For it is apparent that Mr Keynes wrote eloquently about the cause of the great problems of his era; and indeed some that bedevilled my own age. When the world sailed into further storms some 30 years ago and millions more were thrown on the mercy of the State, his solutions proved inadequate and were replaced by those who claimed to be heirs of Mr Smith, notably Mr Milton Friedman.

I would therefore proffer some cautious thoughts on the present crisis: it may be unlike the crisis of 80 years ago and also that of three decades ago; it may have points in common with both and points of difference with both.

Mr Gordon Brown places his faith in "fiscal stimulus" but also in the expansion of the money supply. The latter is a ploy I used myself on occasion to good effect. The expectation is that demand will bring forth supply; for Mr Keynes' insight was to recognise that when industries lie idle it may be because the flow of money has ceased.

It is assumed that because the banks have ceased lending, because businesses cannot draw on their credit, this is the problem; yet it is also the case that reductions in the rate of interest, small reductions in tax and substantial reductions in the price of fuel have placed money in the pockets of many. It is said money is not flowing from these newly enriched people because they have debts to eliminate and remain uncertain about the future.

Yet it is not apparent that the flow of money into the pockets of individuals has enabled them to purchase more. For I hear that the rate of increase in prices, certainly in Great Britain, has not necessarily slowed to zero.

This was the discovery made in the latter half of the last century; that even by increasing the flow of money you may not bring forth supply. You may bring forth increases in prices. It is therefore alarming if the increase of prices in the shops has not ceased but continues to proceed at a steady rate.

It was always my habit to continue to pay heed to the great merchants of Liverpool; it is by talking to business people in amiable settings that one understands the state of the political economy. And I hear that in business at present merchants and manufacturers are not necessarily able to take advantage of cheap prices; and that this may be a problem that is peculiar to this century.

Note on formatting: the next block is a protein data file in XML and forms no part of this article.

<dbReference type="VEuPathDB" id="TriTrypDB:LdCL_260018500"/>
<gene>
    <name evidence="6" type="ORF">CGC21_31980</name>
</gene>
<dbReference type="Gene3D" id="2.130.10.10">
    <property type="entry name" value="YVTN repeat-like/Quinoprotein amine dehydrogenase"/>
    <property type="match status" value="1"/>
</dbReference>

For if a supplier offers a low price, the purchaser faces particular risks, especially if the product embodies a high level of intellectual knowledge. It is possible in conventional circumstances to protect one's contracts; one does not pay for widgets until they are delivered; if they are not delivered one merely approaches another company to provide substitutes. But the more complex the item, the more expert the supplier, the more time and expense is consumed in establishing a contract.

It is therefore necessary for purchasers to be cautious about suppliers and not to commit themselves to contracts that may not be delivered. The result is to increase the price of contracts and to, as an unfortunate consequence, reduce the number of suppliers.

There are therefore new risks entrenched in the political economy of the 21st century that may be preventing the free flow of money and the necessary fall in prices. It is said that the banks can alleviate this by lending more freely to businesses. This is a possibility; for it is difficult to think of other solutions that might not simply lead to general increases in prices rather than in productive activity.